Travelocity is in the midst of building an opaque-hotel product called Top Secret Hotels, executing what might be called a reverse-Priceline.
That is, Priceline started with its Name-Your-Own-Price bidding product for distressed inventory and years later built its own retail travel business.
Travelocity, on the other hand, has its retail and wholesale travel business, where you know what brand you are booking in advance, and now has decided to construct a discount hotel product. Travelocity is taking a page from sister company Lastminute.com, which offers Top Secret Hotels in Europe.
With Travelocity's Top Secret Hotels, as with Priceline's Name-Your-Own-Price and Hotwire, consumers don't know the hotel's identity until after they book.
Of course, Expedia took an entirely different route when its then-parent IAC/InterActiveCorp acquired the opaque inventory seller Hotwire in 2003.
At that time, the acquisition tack broke new ground. In the beginning of the online travel agency era, some of the OTAs chose to partner with opaque-inventory sites instead of buying them.
In 2001, Orbitz partnered with Hotwire, soon after the airline-owned site, Orbitz, launched. Actually, Hotwire, majority-owned by Texas Pacific Group, had some airline ownership, too.
Even earlier, in 1999, Travelocity and Preview Travel partnered with Priceline in linking their respective retail and opaque offerings.
There was no press release or fanfare this week about Travelocity's Top Secret Hotels. Tom Botts, a partner in the strategy firm Hudson Crossing, broke the story about Travelocity's new hotel program in the Hudson Crossing Travel Industry blog.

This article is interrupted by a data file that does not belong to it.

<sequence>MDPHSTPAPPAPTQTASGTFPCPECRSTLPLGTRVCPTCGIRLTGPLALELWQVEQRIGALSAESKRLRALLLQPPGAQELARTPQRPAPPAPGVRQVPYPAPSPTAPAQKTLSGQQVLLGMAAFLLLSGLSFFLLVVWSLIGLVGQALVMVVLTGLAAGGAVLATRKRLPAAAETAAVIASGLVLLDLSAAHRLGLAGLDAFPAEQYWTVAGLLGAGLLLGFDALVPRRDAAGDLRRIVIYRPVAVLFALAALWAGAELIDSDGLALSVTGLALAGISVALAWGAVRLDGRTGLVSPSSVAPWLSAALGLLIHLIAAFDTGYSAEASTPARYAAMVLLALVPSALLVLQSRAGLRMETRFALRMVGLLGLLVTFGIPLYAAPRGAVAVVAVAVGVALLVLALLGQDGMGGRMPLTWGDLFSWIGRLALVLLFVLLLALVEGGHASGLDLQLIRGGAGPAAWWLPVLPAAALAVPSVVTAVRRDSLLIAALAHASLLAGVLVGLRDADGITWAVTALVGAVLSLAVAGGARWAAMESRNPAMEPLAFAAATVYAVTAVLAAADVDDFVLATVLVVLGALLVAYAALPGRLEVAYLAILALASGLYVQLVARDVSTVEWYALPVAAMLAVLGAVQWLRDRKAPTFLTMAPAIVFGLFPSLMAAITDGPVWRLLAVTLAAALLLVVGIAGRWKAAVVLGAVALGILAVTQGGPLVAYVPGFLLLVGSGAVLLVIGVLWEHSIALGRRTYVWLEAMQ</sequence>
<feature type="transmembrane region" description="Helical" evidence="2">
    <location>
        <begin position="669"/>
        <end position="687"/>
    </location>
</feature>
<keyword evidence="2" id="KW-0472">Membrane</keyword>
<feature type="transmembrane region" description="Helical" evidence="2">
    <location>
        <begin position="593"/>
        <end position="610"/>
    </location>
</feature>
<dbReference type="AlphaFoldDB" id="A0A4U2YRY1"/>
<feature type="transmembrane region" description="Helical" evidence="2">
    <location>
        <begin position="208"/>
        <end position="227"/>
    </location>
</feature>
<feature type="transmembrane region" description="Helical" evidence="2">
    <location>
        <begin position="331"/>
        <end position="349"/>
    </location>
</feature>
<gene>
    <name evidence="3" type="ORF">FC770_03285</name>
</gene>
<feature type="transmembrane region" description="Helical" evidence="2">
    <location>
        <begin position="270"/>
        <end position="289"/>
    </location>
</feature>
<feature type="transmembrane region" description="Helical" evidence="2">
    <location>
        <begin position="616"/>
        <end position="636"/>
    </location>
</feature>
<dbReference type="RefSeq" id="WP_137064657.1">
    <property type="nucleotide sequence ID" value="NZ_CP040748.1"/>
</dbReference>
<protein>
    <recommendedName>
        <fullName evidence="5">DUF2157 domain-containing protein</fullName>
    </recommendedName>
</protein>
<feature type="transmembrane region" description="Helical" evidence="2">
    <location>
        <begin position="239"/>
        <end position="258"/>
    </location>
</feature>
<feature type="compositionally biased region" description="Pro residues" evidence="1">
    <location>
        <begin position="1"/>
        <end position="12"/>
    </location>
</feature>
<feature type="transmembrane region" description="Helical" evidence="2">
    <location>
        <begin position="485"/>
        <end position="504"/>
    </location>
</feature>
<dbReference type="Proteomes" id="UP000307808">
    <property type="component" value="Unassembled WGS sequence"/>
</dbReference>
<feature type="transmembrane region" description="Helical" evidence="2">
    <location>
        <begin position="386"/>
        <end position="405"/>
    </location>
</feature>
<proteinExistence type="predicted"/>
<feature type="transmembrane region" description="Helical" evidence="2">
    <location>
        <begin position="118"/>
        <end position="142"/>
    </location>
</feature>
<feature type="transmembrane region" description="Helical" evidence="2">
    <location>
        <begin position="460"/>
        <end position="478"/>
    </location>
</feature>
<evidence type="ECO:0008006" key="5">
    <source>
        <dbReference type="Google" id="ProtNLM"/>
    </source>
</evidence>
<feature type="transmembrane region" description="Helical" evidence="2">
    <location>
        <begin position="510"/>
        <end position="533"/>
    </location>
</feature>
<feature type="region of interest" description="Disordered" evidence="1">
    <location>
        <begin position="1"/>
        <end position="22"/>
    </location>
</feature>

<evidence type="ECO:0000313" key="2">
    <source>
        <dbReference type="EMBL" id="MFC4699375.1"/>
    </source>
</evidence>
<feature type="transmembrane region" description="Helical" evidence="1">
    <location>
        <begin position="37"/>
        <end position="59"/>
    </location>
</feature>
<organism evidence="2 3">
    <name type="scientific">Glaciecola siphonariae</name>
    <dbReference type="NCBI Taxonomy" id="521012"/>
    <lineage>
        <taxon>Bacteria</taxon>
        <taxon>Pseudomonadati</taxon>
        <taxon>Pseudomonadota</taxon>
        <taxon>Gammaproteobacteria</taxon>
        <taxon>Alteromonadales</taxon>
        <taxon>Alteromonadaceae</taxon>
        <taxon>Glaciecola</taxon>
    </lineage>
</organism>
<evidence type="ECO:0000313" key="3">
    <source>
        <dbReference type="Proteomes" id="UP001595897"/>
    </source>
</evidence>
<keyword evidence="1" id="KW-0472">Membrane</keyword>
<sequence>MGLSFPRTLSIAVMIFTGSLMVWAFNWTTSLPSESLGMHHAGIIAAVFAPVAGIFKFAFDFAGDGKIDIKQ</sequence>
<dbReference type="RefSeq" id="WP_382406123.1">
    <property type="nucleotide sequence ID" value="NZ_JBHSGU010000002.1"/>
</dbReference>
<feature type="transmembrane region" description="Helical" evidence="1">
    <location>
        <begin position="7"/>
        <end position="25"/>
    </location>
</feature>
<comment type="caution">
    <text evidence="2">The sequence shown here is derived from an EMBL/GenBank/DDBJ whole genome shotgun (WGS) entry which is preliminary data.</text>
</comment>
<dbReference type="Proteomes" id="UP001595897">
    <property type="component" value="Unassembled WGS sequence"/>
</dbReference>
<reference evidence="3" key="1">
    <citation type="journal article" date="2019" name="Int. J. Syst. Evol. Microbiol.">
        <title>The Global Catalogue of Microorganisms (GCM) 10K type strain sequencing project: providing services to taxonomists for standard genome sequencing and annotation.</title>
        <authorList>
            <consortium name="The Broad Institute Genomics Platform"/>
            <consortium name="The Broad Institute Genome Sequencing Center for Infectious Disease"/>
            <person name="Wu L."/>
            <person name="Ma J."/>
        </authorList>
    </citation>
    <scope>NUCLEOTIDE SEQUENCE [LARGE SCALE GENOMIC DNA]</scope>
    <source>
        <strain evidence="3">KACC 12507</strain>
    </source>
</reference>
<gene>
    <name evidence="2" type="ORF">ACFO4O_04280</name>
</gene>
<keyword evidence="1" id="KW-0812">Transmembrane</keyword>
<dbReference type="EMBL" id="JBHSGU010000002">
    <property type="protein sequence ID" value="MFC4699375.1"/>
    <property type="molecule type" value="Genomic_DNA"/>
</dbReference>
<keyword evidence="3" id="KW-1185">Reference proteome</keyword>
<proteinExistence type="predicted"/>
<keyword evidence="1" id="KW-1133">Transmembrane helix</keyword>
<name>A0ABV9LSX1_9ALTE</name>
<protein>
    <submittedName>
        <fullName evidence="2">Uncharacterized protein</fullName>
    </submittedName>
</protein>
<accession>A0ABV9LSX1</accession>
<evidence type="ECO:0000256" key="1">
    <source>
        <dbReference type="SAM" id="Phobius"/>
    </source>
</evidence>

Asked about Orbitz's introduction this week of Orbitz Hotel Price Assurance, Travelocity spokesman Joel Frey told TravelWeekly.com: "We are monitoring their move, but, big picture, we're focusing on what we believe to be more impactful cost-saving initiatives for consumers with longer-term implications, such as Top Secret Hotels, which we are currently building out on the site. Products like this are also more helpful for our supplier partners, particularly in this environment."
Top Secret Hotels is unavailable in most markets, but you can find it when searching for hotels in Orlando, for instance.
No word yet on whether Travelocity plans an all-encompassing opaque product, including flights and cars, in addition to the higher-margin hotel business.